And it creates a formula of generational poverty that's almost impossible to reverse:
Disparities in outcomes did not come out of thin air; they arise from systems and policies, past and present, that create barriers to economic opportunity for people of color. For example, inequity in pay, rooted both in occupational segregation and in people of color being paid less for doing the same work as their white colleagues, is a major reason that communities of color struggle with higher levels of poverty.
African American workers in North Carolina were paid roughly $3.25 per hour less on average than their white colleagues in 2016, a gap that compounds rapidly over time into a monthly pay disparity of almost $600 and a deficit of more than $6,700 annually. The gap is even larger for Hispanic workers in North Carolina, who are paid $5.34 less than whites on average, which compounds into a pay gap of over $11,000 annually.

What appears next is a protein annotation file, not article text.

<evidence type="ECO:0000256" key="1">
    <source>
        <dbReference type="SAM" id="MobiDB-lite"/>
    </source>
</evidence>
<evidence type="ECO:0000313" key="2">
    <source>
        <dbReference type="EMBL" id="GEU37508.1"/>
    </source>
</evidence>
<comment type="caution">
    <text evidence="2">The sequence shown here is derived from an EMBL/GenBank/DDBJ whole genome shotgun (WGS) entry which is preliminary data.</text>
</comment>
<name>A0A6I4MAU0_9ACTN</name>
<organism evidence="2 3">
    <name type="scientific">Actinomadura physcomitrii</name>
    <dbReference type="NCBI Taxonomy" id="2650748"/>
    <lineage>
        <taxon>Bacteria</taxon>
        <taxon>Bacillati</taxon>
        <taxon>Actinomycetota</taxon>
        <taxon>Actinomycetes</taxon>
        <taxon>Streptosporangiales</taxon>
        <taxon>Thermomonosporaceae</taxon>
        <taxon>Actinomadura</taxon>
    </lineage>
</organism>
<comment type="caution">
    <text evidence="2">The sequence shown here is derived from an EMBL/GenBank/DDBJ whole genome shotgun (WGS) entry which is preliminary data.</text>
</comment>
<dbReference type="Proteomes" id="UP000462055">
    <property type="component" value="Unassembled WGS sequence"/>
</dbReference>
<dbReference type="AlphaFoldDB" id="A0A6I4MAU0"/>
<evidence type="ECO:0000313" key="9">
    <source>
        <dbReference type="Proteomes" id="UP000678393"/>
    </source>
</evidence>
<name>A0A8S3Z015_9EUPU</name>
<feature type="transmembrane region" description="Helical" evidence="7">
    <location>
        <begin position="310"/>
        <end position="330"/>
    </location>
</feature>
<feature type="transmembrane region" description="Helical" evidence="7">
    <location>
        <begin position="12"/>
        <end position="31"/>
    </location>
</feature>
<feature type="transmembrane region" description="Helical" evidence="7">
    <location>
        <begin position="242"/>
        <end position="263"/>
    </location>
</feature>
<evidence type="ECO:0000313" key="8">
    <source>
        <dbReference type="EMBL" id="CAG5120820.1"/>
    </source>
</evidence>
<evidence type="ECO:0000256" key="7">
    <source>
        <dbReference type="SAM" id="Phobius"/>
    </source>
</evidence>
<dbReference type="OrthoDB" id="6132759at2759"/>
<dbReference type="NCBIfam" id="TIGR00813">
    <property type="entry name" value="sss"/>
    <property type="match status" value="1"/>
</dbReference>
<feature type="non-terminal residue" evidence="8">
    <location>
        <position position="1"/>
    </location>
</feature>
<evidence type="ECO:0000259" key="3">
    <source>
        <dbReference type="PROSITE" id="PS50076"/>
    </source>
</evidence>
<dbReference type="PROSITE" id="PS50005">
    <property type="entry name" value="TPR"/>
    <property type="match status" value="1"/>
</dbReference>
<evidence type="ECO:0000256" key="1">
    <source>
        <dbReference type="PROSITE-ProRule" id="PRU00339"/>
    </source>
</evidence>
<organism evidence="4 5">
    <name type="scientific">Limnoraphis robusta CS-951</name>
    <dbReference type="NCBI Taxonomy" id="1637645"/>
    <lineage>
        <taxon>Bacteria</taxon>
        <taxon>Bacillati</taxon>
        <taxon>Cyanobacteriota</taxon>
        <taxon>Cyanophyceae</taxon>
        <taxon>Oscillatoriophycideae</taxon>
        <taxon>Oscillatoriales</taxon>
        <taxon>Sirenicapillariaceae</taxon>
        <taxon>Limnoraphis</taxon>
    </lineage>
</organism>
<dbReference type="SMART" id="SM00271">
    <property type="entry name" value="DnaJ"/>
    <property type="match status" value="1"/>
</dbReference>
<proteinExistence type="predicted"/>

These numbers sound more like something that would have been compiled back in the 1950's than just last year. And while many folks I know prefer to write stuff like this off as merely one more example that Capitalism is inherently corrupted and needs to be replaced, in many ways, that's just a cop-out. It gives you an excuse to not even try and fix the wage disparity problem, and I have a big problem with that. Here's more: